Call to declare loyalist ceasefires obsolete

The British government was tonight under pressure to declare obsolete the ceasefire of loyalist paramilitaries accused of issuing new death threats against a murder victim’s father.

The British government was tonight under pressure to declare obsolete the ceasefire of loyalist paramilitaries accused of issuing new death threats against a murder victim’s father.

SDLP leader Mark Durkan expressed astonishment that Northern Ireland Secretary Paul Murphy has yet to give the assessment on the Ulster Volunteer Force – an organisation blamed for murdering four men in Belfast since the start of July.

The shootings have all been linked to the UVF’s vicious feud with the splinter Loyalist Volunteer Force.

But in a separate development, Raymond McCord, the grouping’s most outspoken critic, claimed they were planning to use the violent turf war to try to kill him.

Mr McCord blames the UVF for murdering his 22-year-old son, Raymond Jr, in November 1997.

The former RAF operator was battered to death and his body dumped in a north Belfast quarry.

Allegations that Special Branch blocked an investigation into the murder because it implicated security force informers are being investigated by Police Ombudsman Nuala O’Loan.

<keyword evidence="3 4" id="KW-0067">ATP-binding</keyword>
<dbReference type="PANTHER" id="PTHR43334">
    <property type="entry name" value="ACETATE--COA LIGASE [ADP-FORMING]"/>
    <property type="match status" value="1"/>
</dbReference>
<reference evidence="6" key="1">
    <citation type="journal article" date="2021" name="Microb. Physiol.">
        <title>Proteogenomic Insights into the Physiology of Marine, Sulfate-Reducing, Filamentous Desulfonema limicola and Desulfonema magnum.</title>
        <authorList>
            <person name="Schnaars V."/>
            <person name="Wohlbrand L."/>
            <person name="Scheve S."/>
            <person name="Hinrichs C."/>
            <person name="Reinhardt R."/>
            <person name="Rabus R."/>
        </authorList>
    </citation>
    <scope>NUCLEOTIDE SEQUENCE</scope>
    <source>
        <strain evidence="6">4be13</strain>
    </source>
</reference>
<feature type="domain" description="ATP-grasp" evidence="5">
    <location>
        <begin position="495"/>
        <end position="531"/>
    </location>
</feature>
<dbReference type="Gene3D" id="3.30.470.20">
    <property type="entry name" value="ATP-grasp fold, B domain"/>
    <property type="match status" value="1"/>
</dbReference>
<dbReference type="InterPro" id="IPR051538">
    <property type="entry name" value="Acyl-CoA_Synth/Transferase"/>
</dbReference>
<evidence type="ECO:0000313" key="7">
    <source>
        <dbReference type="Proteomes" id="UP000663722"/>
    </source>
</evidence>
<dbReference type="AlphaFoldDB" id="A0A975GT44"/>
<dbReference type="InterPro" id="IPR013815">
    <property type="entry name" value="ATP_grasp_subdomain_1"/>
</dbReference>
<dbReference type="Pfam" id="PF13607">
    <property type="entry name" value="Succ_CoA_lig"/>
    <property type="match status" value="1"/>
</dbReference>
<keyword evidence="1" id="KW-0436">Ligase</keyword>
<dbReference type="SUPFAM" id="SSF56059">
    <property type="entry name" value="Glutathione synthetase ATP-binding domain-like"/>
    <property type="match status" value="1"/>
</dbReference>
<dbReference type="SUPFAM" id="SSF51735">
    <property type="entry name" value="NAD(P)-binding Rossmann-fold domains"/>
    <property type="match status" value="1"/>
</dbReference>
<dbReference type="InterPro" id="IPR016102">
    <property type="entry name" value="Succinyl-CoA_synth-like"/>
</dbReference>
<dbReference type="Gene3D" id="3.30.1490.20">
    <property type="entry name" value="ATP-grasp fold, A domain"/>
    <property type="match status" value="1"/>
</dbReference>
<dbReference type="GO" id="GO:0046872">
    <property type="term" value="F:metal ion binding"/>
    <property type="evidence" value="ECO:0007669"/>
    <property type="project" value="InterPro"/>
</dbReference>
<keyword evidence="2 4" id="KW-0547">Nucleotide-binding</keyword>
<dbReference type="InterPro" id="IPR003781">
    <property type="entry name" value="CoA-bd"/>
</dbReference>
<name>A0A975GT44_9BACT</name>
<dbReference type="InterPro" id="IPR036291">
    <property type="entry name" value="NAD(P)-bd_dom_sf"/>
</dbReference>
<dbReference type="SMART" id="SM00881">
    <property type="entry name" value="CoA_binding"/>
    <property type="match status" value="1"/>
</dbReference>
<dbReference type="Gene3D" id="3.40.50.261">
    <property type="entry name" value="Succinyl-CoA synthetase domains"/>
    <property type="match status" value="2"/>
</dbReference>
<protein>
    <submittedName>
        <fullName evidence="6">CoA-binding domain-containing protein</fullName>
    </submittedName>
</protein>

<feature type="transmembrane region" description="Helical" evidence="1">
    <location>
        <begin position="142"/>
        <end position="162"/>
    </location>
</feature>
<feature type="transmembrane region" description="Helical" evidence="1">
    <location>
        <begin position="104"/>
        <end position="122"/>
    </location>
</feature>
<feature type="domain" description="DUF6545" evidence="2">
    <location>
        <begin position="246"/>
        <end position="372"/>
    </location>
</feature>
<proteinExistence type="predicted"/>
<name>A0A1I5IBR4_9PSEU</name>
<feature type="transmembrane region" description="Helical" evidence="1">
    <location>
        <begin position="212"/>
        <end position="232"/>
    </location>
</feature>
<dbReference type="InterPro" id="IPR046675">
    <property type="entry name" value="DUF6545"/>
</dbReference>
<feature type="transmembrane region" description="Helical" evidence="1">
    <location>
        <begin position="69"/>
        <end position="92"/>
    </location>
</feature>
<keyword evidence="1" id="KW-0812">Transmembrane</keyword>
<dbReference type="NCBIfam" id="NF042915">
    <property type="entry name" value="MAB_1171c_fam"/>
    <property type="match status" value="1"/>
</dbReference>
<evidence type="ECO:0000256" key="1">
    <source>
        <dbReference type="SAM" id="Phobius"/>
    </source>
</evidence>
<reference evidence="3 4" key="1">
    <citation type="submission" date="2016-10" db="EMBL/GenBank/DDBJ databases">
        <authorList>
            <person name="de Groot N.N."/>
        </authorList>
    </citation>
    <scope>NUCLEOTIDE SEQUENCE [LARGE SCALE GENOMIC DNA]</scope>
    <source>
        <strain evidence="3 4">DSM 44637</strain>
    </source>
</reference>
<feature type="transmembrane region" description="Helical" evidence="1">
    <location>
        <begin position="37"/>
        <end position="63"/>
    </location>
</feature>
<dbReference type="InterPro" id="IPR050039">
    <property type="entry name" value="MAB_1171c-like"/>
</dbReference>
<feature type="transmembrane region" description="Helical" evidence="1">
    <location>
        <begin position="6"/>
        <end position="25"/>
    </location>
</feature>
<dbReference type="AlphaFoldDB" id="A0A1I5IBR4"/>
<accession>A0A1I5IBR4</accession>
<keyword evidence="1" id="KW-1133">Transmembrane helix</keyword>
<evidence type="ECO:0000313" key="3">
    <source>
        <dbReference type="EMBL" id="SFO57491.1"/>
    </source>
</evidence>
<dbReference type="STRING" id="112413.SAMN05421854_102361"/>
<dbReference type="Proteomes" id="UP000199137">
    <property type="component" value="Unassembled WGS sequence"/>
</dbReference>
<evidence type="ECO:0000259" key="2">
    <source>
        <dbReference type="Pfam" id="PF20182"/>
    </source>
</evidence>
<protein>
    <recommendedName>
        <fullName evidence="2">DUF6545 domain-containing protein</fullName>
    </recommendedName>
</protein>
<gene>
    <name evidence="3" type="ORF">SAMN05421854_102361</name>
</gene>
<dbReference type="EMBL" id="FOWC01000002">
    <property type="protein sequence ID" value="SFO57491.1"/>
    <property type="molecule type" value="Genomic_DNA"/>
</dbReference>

Alarmed by new warnings Mr McCord said he had received from police and an attempt by the Ulster Defence Association to stop a tabloid newspaper being sold, Mr Durkan claimed loyalists were trying to take away freedom of speech.

The Foyle MP said: “On the one hand, the UVF are threatening Raymond McCord - simply because he refuses to stay silent about the fact that they killed his son.

“On the other, the UDA are threatening newsagents that stock the Sunday World simply because it has published stories about the luxury lifestyles of UDA crime bosses.

“These threats cannot be lightly dismissed. After all, the UVF have already killed Raymond McCord’s son.

“And just a few years ago loyalists murdered a brave Sunday World journalist, Martin O’Hagan.

“It is demoralising for decent people that the Secretary of State has remained speechless.

“He still will not say what everybody knows: that loyalist paramilitaries have broken their ceasefires.

“Just what is it that needs to happen before the Northern Ireland Office think that the UVF has broken its ceasefire. How many more killings does it take?”

Mr Durkan issued his demand after Mr McCord revealed he had received new warnings.

“Police came out to see me on Saturday to tell me they were in receipt of information about a threat to my physical safety,” he said.

“That was the second time in a week.

“The UVF are concentrating on targeting me while this feud is going on.”

But as concern over the violence and threats deepened, the Northern Ireland Office rejected allegations that it was ignoring the situation.

A spokesman said: “We completely refute any allegation of indifference towards this murderous violence.

“The Secretary of State has made it clear from the outset that this is gangsterism masquerading as loyalism.

“Our focus is on the most effective way of bringing these murders and violent attacks to an end.

“We believe that this will be best achieved through effective policing and the PSNI deserve everyone’s support, particularly in loyalist communities at this time, to bring the perpetrators of this violence to justice.”

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